The PCR-XD was performed in triplicate using oligonucleotides 121 and 122, which anneal to the four conserved regions present in T. cruzi minicircles (Degrave et al., 1988), to obtain 330 bp amplicons. Each sample was tested in a final volume of 20 μL including 5 μL of extracted DNA. The final concentrations of the reagents were as follows: 2.5 mM MgCl2, 0.2 mM of each dNTP, 0.5 μM of each primer and 1 unit of GoTaq DNA polymerase (Promega Corp.,USA). The amplification program was performed in a TC 412 thermal cycler (Techne, UK), and included initial denaturation at 98 °C for 1 min and 64 °C for 2 min; 33 cycles of 94 °C for 1 min, 64 °C for 1 min and 72 °C for 1 min, and a final incubation at 72 °C for 10 min. Each experiment included two negative PCR controls: water instead of DNA and DNA of non-chagasic patients. As positive control purified DNA of T. cruzi Tulahuén strain was used. Amplification products were analyzed by electrophoresis in a 2% agarose gel and visualized after staining with GelRedTM (Biotium Inc., USA). 5 μL Bench Top 100 bp DNA ladder (Promega Corp.,USA) was incorporated. A positive result for PCR-XD was the presence of a 330 bp band specific for trypanosome minicircles.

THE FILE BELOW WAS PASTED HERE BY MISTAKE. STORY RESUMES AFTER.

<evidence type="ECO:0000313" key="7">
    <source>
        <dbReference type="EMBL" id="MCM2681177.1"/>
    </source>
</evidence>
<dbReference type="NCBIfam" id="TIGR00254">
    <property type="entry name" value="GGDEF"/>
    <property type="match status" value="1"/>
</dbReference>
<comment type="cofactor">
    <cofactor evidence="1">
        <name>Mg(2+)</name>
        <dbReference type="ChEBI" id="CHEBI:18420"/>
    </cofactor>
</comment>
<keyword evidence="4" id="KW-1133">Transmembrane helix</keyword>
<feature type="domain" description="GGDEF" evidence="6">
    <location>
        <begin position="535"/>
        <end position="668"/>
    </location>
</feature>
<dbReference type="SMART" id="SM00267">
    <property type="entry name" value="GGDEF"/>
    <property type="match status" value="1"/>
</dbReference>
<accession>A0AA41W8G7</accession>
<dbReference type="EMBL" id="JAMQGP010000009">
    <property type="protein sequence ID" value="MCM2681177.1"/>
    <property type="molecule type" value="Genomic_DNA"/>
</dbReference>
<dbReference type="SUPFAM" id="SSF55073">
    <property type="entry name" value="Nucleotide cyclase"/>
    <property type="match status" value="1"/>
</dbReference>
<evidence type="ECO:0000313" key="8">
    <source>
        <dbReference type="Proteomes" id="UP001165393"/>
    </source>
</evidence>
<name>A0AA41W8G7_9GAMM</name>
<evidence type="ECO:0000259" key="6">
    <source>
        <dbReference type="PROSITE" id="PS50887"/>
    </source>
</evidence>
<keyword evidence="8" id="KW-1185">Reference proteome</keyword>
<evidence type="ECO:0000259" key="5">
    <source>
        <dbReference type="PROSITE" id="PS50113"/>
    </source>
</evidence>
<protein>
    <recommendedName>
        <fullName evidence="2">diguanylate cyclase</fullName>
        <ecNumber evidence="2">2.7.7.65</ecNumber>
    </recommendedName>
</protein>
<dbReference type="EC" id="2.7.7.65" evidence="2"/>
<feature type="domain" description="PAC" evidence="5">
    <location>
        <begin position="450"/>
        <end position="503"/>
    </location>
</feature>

Figure 1. Algorithm of detection of Trypanosoma cruzi in 150 patients with chronic non treated Chagas disease by XD (with microscopy) and PCR-XD (without microscopy) in fecal samples (FS) of Triatoma infestans.


Real-time PCR for chromosome 12 (X12)

The N1X12 forward (5'-AGCTGGCTAGACTGTCAT-3') and N2X12 reverse (5'-CTTTGCCGTTGAAGCTTG-3') primers were used at a concentration of 1 μM (Integrated DNA Technologies) and the Real-time PCR reaction was carried out using Brilliant III Ultra-Fast SYBR® Green QPCR Master Mix (Agilent Technologies), Molecular Biology Grade water (Mo Bio Laboratories, Inc.), and 2 μL of DNA isolated from FS with or without EIC, in a final volume of 20 μL. The thermal profile included 3 min of pre-incubation at 95 °C and 40 amplification cycles (95 °C for 5 sec, 65 °C for 15 sec and 72 °C for 10 sec). The measurement of emitted fluorescence was performed at 72 °C at the end of each cycle. After all the amplification cycles a melting curve was run. The results were analyzed with the MxPro v4.1 (Agilent Technologies) software.

Statistical analysis

To determine the confidence intervals a Normal curve with 95% confidence was used. The McNemar test was applied to compare the proportions of positive and negative samples determined by conventional XD and PCR-XD.